By Cliff Foster
Senior Martin Lapel is the personification of MSU Denver’s Applied Learning Center.
Lapel, a biology/chemistry major who will graduate in December with an eye on medical school, parlayed an internship at the Anschutz Medical Campus researching the equivalent of chickenpox in monkeys into an award-winning presentation at last April’s inaugural Undergraduate Research Conference, sponsored by the Applied Learning Center (ALC). In the Provost's Awards category, Lapel received $150 for Best Student Poster: “Insertion of Simian immunodeficiency virus-gag Sequence into Simian Varicella Virus Genome.”
“I feel like this internship gave me an advantage…because a lot of people don’t get undergraduate research experience,” he says. “And to be able to present your research and get an award for it is very beneficial to me on where I’m trying to go.”
Promoting research, internships and service learning is the mission of the ALC, which was created last year to house three of the 10 “high-impact educational practices” under one roof. The center, located at 1045 Ninth Street Park, is hosting an open house with free food Oct. 10-11 from 11 a.m. to 1:30 p.m. each day to raise awareness of its programs.
The center is also preparing to accept applications for grants of up to $500 to support undergraduate research. Student applicants must be working with or have the support of a faculty member and submit a proposal outlining the research project and a budget for the money. The ALC is scheduled to have application details posted this week on its website. The deadline to apply is Nov. 2.
This is the second year for the grant program. Students who win awards are expected to present the results at the next ALC-sponsored Undergraduate Research Conference on May 3 and prepare a final report on the status of the project and an accounting for the grant money.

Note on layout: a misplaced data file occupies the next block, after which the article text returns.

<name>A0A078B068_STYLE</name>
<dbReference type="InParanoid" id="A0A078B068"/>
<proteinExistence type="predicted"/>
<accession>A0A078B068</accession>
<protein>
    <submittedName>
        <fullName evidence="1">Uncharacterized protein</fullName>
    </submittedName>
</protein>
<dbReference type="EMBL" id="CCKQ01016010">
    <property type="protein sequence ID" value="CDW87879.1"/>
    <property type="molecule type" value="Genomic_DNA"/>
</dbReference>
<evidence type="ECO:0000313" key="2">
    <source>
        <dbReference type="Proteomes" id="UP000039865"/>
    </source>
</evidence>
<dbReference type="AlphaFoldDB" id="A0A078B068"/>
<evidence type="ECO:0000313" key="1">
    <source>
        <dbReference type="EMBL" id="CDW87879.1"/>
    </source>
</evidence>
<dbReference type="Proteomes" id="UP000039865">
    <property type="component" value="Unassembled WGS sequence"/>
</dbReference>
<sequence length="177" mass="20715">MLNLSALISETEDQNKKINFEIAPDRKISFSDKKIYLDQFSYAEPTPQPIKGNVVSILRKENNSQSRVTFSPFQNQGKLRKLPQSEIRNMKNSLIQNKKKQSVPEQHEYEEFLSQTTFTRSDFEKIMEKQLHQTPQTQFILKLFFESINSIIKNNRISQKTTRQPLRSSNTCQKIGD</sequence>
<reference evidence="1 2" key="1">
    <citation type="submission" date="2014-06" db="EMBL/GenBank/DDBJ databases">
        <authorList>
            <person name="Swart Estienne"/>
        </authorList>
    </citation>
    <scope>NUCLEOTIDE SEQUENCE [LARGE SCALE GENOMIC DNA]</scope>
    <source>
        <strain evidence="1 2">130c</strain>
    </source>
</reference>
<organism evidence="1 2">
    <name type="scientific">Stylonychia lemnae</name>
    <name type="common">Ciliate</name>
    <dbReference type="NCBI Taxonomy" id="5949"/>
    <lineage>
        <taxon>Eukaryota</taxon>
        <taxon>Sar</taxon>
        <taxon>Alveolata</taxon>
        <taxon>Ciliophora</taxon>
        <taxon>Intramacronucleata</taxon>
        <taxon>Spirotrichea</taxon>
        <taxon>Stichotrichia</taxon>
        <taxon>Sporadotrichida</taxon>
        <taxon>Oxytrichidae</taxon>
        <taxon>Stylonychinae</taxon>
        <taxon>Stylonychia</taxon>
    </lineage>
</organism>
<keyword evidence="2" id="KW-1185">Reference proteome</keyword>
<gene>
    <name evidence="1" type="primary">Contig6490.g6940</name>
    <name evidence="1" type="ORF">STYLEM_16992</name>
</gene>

“We want to have a one-day big event that includes people from all departments that can be a celebration of all the different things students have done,” says Rhonda Eaker, ALC director.
The center’s Undergraduate Research Program encourages faculty members to include students in their research and makes students aware of the possibility of working on a project.
“A lot of students know their faculty is doing research on something but they’ve never thought about approaching them and saying ‘Hey, can I help you,’ " Eaker says. “There’s education that needs to be done on both sides.”
An undergraduate who lands an internship or participates in research or a service learning project may enjoy “better educational experiences and better outcomes when they graduate,” she says.
“They have things on their resume that look good. They have potentially made contacts in the community, and with internships it’s a huge advantage to have contacts and a network within your field.”
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